Harvey Dent Wouldn’t Have Become Two-Face Until The Dark Knight 2

While Harvey Dent turns into Two-Face about halfway through the final version of The Dark Knight, Goyer’s original plans for Harvey didn’t have him making this transformation until the second of his two scripts. Initially, it was planned that the Joker would somehow scar Harvey Dent during the trial, turning the character into Two-Face. Although the means by which Joker would pull this off is unknown, it would have undoubtedly been different from the final film in which he traps both Harvey and Rachel Dawes in buildings rigged with explosives. After the events of the trial, Joker and Two-Face would be dual antagonists in the latter half of the third film, with it finally resembling the version of The Dark Knight that exists today.

The Dark Knight Wouldn’t Have Been As Good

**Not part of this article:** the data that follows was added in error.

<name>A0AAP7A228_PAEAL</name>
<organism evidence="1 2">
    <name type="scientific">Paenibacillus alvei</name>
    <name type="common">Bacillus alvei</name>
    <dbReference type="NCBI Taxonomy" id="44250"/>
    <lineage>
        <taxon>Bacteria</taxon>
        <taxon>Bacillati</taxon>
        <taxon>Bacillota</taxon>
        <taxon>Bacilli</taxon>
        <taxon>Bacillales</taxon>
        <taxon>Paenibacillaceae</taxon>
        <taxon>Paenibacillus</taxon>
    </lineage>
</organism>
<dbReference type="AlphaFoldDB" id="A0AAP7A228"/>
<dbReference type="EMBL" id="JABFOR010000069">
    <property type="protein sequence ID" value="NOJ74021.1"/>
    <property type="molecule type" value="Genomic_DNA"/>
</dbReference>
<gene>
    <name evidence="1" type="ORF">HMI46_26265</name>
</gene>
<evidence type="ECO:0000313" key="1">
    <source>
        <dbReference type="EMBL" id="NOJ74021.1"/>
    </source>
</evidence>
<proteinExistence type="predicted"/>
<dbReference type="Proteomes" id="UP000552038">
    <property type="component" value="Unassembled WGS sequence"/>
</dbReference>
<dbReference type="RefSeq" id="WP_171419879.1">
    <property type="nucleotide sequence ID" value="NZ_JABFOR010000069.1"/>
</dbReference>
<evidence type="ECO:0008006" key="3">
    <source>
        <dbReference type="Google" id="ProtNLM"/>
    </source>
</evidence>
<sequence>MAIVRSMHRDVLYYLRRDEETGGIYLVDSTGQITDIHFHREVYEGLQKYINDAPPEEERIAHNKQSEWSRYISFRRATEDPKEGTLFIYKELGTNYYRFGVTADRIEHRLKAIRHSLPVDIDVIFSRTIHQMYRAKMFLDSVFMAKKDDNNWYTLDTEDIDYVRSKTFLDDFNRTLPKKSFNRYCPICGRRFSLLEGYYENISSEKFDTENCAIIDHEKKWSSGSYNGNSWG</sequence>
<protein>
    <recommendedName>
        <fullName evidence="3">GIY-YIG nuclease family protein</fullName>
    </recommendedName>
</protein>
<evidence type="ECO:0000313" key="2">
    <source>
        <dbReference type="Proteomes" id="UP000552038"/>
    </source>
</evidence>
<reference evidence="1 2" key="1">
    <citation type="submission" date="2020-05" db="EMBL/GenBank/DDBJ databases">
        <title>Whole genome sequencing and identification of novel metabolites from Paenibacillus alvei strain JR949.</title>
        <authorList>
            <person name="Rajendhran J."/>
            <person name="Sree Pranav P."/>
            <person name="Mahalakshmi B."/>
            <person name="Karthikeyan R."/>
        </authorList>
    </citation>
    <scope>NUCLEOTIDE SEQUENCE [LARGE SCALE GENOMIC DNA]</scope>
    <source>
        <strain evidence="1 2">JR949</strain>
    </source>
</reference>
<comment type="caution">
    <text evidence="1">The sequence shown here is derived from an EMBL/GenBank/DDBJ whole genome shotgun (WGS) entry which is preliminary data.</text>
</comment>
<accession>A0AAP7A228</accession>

While many of David S. Goyer’s original plans for The Dark Knight and The Dark Knight 2 are interesting, they wouldn’t have worked nearly as well as the final product. The Dark Knight is known for its perfect blend of themes and its superhero story, with the Joker’s ideas of chaos being what makes the villain interesting. The Joker believes that anyone is one bad day away from being like him, and the way he turns Dent into Two-Face perfectly highlights this – something that wouldn’t have worked without the death of Rachel Dawes and Harvey’s anger toward Batman. On top of that, Joker’s uncertain background and limited screen time significantly improve the character, and it is doubtful they could have maintained this veil of mystery if Joker was the main villain in the two films. The legacy of Joker and Harvey Dent is present in The Dark Knight Rises, but this balance would have been much harder to pull off if the story was told over two films. The Joker’s trial and other elements of David S. Goyer’s original plans for The Dark Knight are interesting, but Christopher Nolan condensing it into one movie was the correct choice.